Abstract: This paper improves a standard Structural Panel Bayesian Vector Autoregression model in order to jointly deal with issues of endogeneity, because of omitted factors and unobserved heterogeneity, and volatility, because of policy regime shifts and structural changes. Bayesian methods are used to select the best model solution for examining if international spillovers come from multivariate volatility, time variation, or contemporaneous relationship. An empirical application among Central-Eastern and Western Europe economies is conducted to describe the performance of the methodology, with particular emphasis on the Great recession and post-crisis periods. Findings from evidence-based forecasting are also addressed to evaluate the impact of an ongoing pandemic crisis on the global economy.
    Keywords: Structural Panel VAR; Bayesian Methods; Multivariate Volatility; Policy Regime Shifts Endogeneity Issues; Central-Eastern and Western Europe.
    JEL: C1 C5 E6
    Date: 2020
  18. By: Daniel Borup (Aarhus University, CREATES and the Danish Finance Institute (DFI)); David E. Rapach (Washington University in St. Louis and Saint Louis University); Erik Christian Montes Schütte (Aarhus University, CREATES and the Danish Finance Institute (DFI))
    Abstract: We generate a sequence of now- and backcasts of weekly unemployment insurance initial claims (UI) based on a rich trove of daily Google Trends (GT) search-volume data for terms related to unemployment. To harness the information in a high-dimensional set of daily GT terms, we estimate predictive models using machine-learning techniques in a mixed-frequency framework. In a simulated out-of-sample exercise, now- and backcasts of weekly UI that incorporate the information in the daily GT terms substantially outperform models that ignore the information. The relevance of GT terms for predicting UI is strongly linked to the COVID-19 crisis.
    Keywords: Unemployment insurance, Internet search, Mixed-frequency data, Penalized regression, Neural network, Variable importance
    JEL: C45 C53 C55 E24 E27 J65
    Date: 2021–01–11
  19. By: Giuseppe De Luca (University of Palermo); Jan R. Magnus (Vrije Universiteit Amsterdam)
    Abstract: We consider the estimation of the mean of a multivariate normal distribution with known variance. Most studies consider the risk of competing estimators, that is the trace of the mean squared error matrix. In contrast we consider the whole mean squared error matrix, in particular its eigenvalues. We prove that there are only two distinct eigenvalues and apply our findings to the James--Stein and the Thompson class of estimators. It turns out that the famous Stein paradox is no longer a paradox when we consider the whole mean squared error matrix rather than only its trace.
    Keywords: Shrinkage, Dominance, James-Stein
    JEL: C13 C51
    Date: 2021–01–14
  20. By: Mariia Artemova (Vrije Universiteit Amsterdam); Francisco Blasques (Vrije Universiteit Amsterdam); Siem Jan Koopman (Vrije Universiteit Amsterdam); Zhaokun Zhang (Shanghai University)
    Abstract: We develop a new targeted maximum likelihood estimation method that provides improved forecasting for misspecified linear autoregressive models. The method weighs data points in the observed sample and is useful in the presence of data generating processes featuring structural breaks, complex nonlinearities, or other time-varying properties which cannot be easily captured by model design. Additionally, the method reduces to classical maximum likelihood when the model is well specified, which results in weights which are set uniformly to one. We show how the optimal weights can be set by means of a cross-validation procedure. In a set of Monte Carlo experiments we reveal that the estimation method can significantly improve the forecasting accuracy of autoregressive models. In an empirical study concerned with forecasting the U.S. Industrial Production, we show that the forecast accuracy during the Great Recession can be significantly improved by giving greater weight to observations associated with past recessions. We further establish that the same empirical finding can be found for the 2008-2009 global financial crisis, for different macroeconomic time series, and for the COVID-19 recession in 2020.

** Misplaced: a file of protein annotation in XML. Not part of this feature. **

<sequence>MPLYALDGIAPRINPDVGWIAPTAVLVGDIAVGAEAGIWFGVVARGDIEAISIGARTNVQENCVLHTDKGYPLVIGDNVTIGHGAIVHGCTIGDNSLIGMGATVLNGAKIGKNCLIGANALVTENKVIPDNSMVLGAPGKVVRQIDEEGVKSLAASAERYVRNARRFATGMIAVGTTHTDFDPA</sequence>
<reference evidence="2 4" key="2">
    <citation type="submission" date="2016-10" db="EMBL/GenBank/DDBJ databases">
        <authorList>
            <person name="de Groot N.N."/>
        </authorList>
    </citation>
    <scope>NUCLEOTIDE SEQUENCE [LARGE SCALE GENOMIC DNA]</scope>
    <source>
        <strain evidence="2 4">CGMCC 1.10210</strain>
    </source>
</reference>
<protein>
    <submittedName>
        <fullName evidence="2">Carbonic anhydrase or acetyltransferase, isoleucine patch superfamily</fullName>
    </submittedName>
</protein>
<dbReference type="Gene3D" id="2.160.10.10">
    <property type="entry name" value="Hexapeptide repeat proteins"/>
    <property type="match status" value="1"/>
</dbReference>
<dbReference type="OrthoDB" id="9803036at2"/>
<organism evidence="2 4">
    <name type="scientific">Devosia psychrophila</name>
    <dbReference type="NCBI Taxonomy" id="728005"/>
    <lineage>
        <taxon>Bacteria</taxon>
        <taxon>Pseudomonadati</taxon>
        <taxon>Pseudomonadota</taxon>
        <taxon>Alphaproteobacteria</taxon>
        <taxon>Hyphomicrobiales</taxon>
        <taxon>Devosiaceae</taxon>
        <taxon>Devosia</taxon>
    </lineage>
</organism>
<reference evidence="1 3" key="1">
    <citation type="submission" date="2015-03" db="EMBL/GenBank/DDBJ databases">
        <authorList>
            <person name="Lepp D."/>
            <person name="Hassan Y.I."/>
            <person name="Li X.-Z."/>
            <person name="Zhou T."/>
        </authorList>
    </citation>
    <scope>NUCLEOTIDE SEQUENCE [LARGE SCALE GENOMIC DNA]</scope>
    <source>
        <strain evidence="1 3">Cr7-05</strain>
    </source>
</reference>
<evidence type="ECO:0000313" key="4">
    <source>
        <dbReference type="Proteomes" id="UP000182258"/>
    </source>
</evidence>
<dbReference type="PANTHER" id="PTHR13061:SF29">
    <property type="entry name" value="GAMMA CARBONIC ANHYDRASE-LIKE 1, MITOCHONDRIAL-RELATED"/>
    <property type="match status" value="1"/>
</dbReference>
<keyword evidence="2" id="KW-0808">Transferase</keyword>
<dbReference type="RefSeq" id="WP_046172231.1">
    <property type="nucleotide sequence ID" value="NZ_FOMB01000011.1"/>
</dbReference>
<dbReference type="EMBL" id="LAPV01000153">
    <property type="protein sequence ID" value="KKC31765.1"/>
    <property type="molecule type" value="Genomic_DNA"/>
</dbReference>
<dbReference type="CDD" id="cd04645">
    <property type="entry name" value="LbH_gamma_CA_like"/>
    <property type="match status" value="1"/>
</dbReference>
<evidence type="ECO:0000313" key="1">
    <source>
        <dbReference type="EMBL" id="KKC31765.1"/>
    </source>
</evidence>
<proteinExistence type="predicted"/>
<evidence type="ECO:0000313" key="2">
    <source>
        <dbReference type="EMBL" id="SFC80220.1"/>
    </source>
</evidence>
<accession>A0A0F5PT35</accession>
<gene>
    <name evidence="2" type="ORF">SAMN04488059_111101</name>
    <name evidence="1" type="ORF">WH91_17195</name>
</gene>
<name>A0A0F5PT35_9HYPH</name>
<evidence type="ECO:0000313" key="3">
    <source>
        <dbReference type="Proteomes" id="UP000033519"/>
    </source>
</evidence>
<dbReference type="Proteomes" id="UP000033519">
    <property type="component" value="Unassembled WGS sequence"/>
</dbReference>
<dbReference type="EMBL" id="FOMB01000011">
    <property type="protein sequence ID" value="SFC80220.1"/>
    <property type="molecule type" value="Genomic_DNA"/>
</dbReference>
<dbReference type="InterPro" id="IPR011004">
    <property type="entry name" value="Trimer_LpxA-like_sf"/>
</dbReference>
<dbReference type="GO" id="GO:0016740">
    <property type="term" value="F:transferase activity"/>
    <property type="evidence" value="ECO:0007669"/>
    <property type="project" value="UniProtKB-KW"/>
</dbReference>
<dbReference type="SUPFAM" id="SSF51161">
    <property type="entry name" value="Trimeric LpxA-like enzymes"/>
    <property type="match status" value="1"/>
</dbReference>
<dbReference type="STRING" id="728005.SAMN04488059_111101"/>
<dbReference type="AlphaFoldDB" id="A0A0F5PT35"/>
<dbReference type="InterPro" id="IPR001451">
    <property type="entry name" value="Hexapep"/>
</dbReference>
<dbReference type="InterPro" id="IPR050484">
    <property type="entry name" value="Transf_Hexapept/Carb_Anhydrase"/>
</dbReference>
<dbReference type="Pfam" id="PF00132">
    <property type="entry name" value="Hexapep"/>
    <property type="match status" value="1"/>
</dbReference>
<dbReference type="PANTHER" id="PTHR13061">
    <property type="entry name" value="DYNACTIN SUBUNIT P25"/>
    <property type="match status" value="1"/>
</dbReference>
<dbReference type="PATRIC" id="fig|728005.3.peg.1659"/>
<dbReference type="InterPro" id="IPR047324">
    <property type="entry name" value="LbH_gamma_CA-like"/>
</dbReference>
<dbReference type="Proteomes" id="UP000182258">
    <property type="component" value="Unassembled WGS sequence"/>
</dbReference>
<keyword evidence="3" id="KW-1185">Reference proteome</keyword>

Keywords: Autoregressive Models, Cross-Validation, Kullback-Leibler Divergence, Stationarity and Ergodicity, Macroeconomic Time Series
    JEL: C10 C22 C32 C51
    Date: 2021–01–14
  21. By: Bruno P. C. Levy; Hedibert F. Lopes
    Abstract: In many fields where the main goal is to produce sequential forecasts for decisionmaking problems, the good understanding of the contemporaneous relations among different series is crucial for the estimation of the covariance matrix. In recent years, the modified Cholesky decomposition appeared as a popular approach to covariance matrix estimation. However, its main drawback relies on the imposition of the series ordering structure. In this work, we propose a highly flexible and fast method to deal with the problem of ordering uncertainty in a dynamic fashion with the use of Dynamic Order Probabilities. We apply the proposed method in a dynamic portfolio allocation problem, where the investor is able to learn the contemporaneous relations among different currencies. We show that our approach generates not just significant statistical improvements, but also huge economic gains for a mean-variance investor relative to the Random Walk benchmark and using fixed orders over time.
    Date: 2021–01
  22. By: Kentaro Imajo; Kentaro Minami; Katsuya Ito; Kei Nakagawa